Photo by Kate Humble, via chriswatson.net
Chris Watson is the coolest. He’s most famous as one of the three founding members of Cabaret Voltaire. Since leaving the Cabs in ‘81, he’s continued to make experimental music (see, for instance, his wonderful 2005 collaboration with KK Null and Z’EV), but he’s best known for his field recordings. BBC Radio 4 has a whole page dedicated to programs that feature Watson and his work; if you’re not careful, you can lose yourself for hours there listening to stories like “Wildlife sound recordist Chris Watson presents the crested tit.”
Richard H. Kirk is, of course, the longest-lasting (and sole remaining) member of Cabaret Voltaire, but I wonder if it’s significant that Watson’s name got top billing on the back cover of the Cabs’ first two albums. Watson’s attic was the band’s practice space from ‘74 to ‘78, and Kirk credits his distinctive guitar sound on the first records to a fuzzbox Watson, then a phone engineer, built for him. (Check out the Burroughsian news cut-up Watson contributed to a 1981 tape compilation released by Jhonn Balance.)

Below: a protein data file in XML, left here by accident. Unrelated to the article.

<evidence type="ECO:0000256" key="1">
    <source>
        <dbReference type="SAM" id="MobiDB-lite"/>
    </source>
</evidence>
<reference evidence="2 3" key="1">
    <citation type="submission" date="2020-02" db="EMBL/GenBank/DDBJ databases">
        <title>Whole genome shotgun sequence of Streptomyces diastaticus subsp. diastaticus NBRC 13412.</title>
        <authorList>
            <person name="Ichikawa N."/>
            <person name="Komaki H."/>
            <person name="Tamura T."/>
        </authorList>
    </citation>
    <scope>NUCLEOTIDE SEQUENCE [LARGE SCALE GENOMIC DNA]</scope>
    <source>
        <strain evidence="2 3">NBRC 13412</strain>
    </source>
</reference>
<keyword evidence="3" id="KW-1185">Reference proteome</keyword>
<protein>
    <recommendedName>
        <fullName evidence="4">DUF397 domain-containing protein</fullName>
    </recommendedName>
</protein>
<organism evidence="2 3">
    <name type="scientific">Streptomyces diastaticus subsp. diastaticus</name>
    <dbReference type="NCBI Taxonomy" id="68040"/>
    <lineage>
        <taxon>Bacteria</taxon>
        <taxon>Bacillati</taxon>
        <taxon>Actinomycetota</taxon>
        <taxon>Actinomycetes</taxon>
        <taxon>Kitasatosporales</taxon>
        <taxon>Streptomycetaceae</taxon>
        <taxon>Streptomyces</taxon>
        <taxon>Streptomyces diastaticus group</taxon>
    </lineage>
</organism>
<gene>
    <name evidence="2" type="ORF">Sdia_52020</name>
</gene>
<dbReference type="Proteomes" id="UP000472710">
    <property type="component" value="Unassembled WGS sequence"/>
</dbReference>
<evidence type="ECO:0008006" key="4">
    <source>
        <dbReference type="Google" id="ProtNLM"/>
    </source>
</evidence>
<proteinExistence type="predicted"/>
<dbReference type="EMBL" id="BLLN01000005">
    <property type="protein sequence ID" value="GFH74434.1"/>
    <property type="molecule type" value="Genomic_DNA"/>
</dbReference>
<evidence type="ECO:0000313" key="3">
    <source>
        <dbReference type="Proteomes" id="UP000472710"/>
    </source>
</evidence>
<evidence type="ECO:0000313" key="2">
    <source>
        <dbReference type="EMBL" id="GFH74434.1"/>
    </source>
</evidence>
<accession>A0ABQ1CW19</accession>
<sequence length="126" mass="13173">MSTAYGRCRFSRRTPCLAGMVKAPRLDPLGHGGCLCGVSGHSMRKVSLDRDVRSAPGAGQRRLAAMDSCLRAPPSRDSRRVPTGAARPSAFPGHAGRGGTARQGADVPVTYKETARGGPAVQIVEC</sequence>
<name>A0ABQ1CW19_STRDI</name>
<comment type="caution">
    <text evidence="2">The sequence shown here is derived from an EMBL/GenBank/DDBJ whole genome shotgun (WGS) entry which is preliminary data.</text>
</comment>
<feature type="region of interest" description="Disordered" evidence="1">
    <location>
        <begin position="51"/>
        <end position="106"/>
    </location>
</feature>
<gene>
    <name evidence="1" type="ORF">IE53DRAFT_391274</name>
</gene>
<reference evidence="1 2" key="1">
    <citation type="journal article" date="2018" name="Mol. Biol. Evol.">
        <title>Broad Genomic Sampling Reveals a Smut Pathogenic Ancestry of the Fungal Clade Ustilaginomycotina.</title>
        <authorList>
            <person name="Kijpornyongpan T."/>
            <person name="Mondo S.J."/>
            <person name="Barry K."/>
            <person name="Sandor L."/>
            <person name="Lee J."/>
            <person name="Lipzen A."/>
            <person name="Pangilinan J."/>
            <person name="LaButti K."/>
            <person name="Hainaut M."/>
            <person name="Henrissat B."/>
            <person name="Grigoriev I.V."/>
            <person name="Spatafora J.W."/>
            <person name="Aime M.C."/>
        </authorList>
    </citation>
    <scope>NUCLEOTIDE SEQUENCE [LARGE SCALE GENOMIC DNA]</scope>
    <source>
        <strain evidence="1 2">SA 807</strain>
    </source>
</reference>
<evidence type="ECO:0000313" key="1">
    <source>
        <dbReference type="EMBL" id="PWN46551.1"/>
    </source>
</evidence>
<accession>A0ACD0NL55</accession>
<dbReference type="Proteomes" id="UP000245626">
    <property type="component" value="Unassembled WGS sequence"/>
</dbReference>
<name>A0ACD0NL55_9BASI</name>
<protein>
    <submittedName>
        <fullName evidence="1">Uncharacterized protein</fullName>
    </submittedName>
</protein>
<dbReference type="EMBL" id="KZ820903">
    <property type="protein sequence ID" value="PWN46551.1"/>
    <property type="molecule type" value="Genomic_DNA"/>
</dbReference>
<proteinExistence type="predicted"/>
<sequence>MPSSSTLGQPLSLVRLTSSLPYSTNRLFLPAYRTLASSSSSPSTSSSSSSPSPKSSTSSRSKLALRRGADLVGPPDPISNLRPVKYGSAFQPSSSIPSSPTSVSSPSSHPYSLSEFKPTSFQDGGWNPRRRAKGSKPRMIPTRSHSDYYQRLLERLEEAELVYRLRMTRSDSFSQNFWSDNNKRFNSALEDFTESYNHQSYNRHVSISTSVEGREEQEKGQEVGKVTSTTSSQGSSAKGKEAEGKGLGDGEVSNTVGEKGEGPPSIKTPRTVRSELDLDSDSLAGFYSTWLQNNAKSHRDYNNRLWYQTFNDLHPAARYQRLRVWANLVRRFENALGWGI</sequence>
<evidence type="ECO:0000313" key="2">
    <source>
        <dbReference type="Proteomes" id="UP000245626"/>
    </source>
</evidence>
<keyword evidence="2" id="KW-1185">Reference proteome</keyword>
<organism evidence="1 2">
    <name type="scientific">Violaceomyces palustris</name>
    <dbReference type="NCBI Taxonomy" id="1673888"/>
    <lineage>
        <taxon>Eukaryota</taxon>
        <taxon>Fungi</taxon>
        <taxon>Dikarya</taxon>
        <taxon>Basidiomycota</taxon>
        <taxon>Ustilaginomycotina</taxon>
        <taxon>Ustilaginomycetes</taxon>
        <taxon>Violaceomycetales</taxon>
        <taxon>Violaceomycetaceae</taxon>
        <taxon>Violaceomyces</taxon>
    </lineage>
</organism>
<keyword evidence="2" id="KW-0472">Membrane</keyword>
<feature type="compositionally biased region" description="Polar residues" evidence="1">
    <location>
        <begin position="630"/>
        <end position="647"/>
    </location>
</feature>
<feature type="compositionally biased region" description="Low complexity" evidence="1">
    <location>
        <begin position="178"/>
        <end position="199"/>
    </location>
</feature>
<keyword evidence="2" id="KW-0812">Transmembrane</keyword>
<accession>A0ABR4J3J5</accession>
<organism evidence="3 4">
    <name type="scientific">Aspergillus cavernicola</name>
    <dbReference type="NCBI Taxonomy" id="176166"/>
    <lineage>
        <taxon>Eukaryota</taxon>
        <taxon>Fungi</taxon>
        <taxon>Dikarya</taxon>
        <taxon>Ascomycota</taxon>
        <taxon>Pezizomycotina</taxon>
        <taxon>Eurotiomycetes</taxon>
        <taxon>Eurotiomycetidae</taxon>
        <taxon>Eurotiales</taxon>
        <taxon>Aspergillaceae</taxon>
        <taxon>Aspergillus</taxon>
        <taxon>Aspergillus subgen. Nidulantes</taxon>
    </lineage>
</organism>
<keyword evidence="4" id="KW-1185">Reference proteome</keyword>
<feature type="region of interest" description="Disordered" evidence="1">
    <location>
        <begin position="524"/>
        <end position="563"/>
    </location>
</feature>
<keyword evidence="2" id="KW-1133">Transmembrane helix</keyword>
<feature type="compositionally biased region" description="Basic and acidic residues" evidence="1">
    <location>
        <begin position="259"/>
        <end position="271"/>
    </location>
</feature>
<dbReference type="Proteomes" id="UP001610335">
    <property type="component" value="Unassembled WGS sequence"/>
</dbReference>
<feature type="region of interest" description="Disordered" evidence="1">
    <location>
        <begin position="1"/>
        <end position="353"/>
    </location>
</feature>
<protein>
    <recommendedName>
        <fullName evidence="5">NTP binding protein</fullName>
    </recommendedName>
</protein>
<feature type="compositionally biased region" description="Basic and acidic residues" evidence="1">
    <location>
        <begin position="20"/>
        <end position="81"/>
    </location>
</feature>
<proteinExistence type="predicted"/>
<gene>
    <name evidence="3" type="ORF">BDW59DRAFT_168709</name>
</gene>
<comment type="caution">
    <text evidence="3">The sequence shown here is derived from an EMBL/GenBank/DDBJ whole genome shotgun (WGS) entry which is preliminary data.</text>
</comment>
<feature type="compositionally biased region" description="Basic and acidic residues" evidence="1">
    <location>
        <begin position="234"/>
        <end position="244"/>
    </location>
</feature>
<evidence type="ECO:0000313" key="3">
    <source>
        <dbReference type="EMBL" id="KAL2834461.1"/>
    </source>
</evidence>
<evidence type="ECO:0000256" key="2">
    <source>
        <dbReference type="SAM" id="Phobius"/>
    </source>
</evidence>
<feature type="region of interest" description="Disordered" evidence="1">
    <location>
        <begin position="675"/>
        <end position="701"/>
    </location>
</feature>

Photo by Mark McNulty, via McNulty Photography
When Watson quit Cabaret Voltaire in ‘81, it was to take a job with Tyne Tees Television, where, he says, his career in sound recording began. Since 1996’s Stepping into the Dark, a collection of recordings of “the atmospheres of special places” inspired by T.C. Lethbridge, Watson has released a total of six albums of his field recordings. Each is organized around an idea or story. El Tren Fantasma (“Ghost Train”) is an audio trip across Mexico on the old state-owned railroad, which no longer exists, thanks to the economic miracle that is privatization. His latest album, In St. Cuthbert’s Time, documents what Eadfrith of Lindisfarne would have heard while he was creating the Lindisfarne Gospels.
You can find a number of Watson’s nature recordings on the Nimbus app for iOS and Android. Below, I’ve cued up three sinister selections from Outside the Circle of Fire: “Cracking Viscera,” the sound of nine vultures eating a dead zebra, captured by a Sennheiser microphone placed in the carcass; “Rattle of Wood,” the tapping of deathwatch beetles in a bedroom in Edingthorpe; and “Souls of Dead Children,” a recording of kittiwakes, birds who are reputed in folklore to be inhabited by the spirits of dead kids.
“Rattle of Wood’:
“Souls of Dead Children”: